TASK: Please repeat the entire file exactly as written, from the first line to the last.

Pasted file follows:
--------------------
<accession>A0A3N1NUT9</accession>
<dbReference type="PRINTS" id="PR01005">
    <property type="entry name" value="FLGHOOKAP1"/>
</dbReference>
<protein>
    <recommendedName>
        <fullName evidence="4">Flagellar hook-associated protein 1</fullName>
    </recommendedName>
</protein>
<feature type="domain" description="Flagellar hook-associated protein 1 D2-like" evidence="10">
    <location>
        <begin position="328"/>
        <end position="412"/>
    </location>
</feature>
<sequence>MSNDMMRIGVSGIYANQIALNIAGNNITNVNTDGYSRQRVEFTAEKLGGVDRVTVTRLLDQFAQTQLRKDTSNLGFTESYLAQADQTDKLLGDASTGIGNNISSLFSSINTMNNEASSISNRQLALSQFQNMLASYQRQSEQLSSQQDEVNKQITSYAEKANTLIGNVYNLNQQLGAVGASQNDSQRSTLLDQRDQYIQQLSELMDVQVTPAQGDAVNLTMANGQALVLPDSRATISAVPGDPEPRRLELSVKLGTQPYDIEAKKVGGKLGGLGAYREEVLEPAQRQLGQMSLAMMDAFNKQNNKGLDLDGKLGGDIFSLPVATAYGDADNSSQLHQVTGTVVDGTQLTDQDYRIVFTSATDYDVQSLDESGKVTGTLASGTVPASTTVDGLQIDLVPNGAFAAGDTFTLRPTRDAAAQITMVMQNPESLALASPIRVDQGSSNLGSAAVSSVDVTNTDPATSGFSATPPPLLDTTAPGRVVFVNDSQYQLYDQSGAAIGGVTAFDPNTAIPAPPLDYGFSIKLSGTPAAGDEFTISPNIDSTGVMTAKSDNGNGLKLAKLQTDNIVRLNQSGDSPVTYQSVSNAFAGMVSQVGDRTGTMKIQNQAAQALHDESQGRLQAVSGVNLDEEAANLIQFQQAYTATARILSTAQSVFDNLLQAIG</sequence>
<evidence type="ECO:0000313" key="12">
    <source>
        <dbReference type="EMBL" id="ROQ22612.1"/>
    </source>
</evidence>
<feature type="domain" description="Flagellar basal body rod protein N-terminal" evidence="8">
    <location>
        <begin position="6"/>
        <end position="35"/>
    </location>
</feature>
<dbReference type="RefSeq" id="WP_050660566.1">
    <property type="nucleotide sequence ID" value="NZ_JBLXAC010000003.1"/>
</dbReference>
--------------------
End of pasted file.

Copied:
<accession>A0A3N1NUT9</accession>
<dbReference type="PRINTS" id="PR01005">
    <property type="entry name" value="FLGHOOKAP1"/>
</dbReference>
<protein>
    <recommendedName>
        <fullName evidence="4">Flagellar hook-associated protein 1</fullName>
    </recommendedName>
</protein>
<feature type="domain" description="Flagellar hook-associated protein 1 D2-like" evidence="10">
    <location>
        <begin position="328"/>
        <end position="412"/>
    </location>
</feature>
<sequence>MSNDMMRIGVSGIYANQIALNIAGNNITNVNTDGYSRQRVEFTAEKLGGVDRVTVTRLLDQFAQTQLRKDTSNLGFTESYLAQADQTDKLLGDASTGIGNNISSLFSSINTMNNEASSISNRQLALSQFQNMLASYQRQSEQLSSQQDEVNKQITSYAEKANTLIGNVYNLNQQLGAVGASQNDSQRSTLLDQRDQYIQQLSELMDVQVTPAQGDAVNLTMANGQALVLPDSRATISAVPGDPEPRRLELSVKLGTQPYDIEAKKVGGKLGGLGAYREEVLEPAQRQLGQMSLAMMDAFNKQNNKGLDLDGKLGGDIFSLPVATAYGDADNSSQLHQVTGTVVDGTQLTDQDYRIVFTSATDYDVQSLDESGKVTGTLASGTVPASTTVDGLQIDLVPNGAFAAGDTFTLRPTRDAAAQITMVMQNPESLALASPIRVDQGSSNLGSAAVSSVDVTNTDPATSGFSATPPPLLDTTAPGRVVFVNDSQYQLYDQSGAAIGGVTAFDPNTAIPAPPLDYGFSIKLSGTPAAGDEFTISPNIDSTGVMTAKSDNGNGLKLAKLQTDNIVRLNQSGDSPVTYQSVSNAFAGMVSQVGDRTGTMKIQNQAAQALHDESQGRLQAVSGVNLDEEAANLIQFQQAYTATARILSTAQSVFDNLLQAIG</sequence>
<evidence type="ECO:0000313" key="12">
    <source>
        <dbReference type="EMBL" id="ROQ22612.1"/>
    </source>
</evidence>
<feature type="domain" description="Flagellar basal body rod protein N-terminal" evidence="8">
    <location>
        <begin position="6"/>
        <end position="35"/>
    </location>
</feature>
<dbReference type="RefSeq" id="WP_050660566.1">
    <property type="nucleotide sequence ID" value="NZ_JBLXAC010000003.1"/>
</dbReference>